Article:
Anise Lemon Biscotti

A classic Italian cookie. Twice bakes, these biscuits are hard, dry and crunchy. Made to be dipped in coffee or tea. Combines the traditional spicy flavor of anise with the tartness of fresh lemon peel.

Author:Inspired by Moosewood Restaurant Low-Fat Favorites, pg. 391
Yield:36 biscotti
Prep time: 00:10
Cook time: 00:45


2 cups unbleached white flour
1 tsp. baking powder
1/4 tsp. salt
1 cups sugar
egg white
2 tbsp. lemon peel, freshly grated
1 tbsp. anise seeds


  1. Preheat the oven to 350 °F (165 °C).
  2. Prepare a baking sheet with cooking spray.
  3. Sift the flour, baking powder, salt and sugar into a mixing bowl.
  4. In a separate bowl, lightly beat together the eggs and egg white and add them to the flour mixture while blending on high speed.
  5. Stir in the lemon peel and anise seeds, mixing just enough until the dough is smooth.
  6. Using a rubber spatula and floured hands, scoop half of the dough out of the bowl and onto one side of the baking sheet. Shape it into a 15-inch log.
  7. Make a second log on the other side of the sheet with the remaining dough. Space the logs at least 6" apart.
  8. Bake for 25 to 30 minutes, until the top of each biscotti log is firm.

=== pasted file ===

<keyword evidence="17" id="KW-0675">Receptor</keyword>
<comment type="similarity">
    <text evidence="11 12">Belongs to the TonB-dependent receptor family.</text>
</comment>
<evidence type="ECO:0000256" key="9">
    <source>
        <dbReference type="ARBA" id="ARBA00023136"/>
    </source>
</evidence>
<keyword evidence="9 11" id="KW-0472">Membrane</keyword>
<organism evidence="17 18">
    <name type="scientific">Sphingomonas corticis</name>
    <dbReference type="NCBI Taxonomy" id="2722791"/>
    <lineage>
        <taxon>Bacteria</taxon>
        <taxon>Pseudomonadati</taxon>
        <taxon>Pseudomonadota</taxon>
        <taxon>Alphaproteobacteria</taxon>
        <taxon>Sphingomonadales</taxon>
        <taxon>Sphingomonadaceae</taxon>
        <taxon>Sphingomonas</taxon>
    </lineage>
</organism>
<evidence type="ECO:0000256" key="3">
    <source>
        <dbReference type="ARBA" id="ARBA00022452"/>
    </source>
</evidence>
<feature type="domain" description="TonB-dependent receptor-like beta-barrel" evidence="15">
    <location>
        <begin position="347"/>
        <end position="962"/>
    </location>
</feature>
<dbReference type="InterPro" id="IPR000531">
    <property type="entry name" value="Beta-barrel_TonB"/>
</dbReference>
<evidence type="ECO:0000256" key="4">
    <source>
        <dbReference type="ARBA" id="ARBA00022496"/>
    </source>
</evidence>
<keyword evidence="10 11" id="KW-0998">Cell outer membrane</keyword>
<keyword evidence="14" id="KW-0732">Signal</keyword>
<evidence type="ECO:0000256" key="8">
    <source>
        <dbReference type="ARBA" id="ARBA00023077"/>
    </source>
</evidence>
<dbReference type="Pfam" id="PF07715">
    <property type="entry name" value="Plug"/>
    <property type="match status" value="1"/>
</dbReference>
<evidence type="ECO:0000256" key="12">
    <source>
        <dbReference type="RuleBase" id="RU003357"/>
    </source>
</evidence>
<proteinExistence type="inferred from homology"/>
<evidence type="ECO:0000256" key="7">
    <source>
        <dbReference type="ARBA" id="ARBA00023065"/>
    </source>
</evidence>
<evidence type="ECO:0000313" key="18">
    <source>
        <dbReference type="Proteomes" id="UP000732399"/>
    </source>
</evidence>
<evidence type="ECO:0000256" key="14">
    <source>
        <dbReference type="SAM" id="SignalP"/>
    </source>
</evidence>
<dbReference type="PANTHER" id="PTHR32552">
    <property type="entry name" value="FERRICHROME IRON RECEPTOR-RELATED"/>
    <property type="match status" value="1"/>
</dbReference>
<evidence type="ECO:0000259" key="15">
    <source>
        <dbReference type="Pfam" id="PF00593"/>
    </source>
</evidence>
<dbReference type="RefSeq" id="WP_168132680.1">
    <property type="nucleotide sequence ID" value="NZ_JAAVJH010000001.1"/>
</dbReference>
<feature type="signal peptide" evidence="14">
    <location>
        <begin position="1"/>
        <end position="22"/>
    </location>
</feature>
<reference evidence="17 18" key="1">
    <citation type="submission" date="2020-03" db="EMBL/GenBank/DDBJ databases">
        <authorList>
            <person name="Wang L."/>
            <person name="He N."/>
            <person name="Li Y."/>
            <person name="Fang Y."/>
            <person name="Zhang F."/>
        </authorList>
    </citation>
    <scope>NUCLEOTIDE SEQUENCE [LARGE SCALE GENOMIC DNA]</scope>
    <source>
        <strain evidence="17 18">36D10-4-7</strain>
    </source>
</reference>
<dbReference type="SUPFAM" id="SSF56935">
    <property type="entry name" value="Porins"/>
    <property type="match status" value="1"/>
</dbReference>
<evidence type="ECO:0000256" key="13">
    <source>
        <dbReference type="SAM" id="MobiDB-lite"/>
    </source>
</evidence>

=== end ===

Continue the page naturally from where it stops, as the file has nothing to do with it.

9. Remove them with a long spatula to a wire rack and cool for 10-15 minutes.
  10. Cut each log on a severe diagonal into about twenty 1/2" thick slices and place the slices, cut side down, on the baking sheet. Reduce the temperature to 325 °F (155 °C) and bake for 15 minutes.
  11. Hot from the oven, the biscotti might be slightly soft in the center, but they will harden as they cool. Allow them to cool completely before storing. Store in a tin or other tightly closed container. Will last for a couple of weeks


Nutrition Facts

36 biscotti per recipe

Serving size 1 biscotti (0.62 oz)

Amount per serving
% Daily Value*
Total Fat 5g8%
Saturated Fat 1g5%
Trans Fat
Cholesterol 15mg5%
Sodium 32mg1%
Total Carbohydrate 10g3%
Dietary Fiber 0g0%
Total Sugars
Includes Added Sugars
Protein 1g

The % Daily Value (DV) tells you how much a nutrition in a serving of food contributes to a daily diet. 2,000 calories a day is used for general nutrition advice.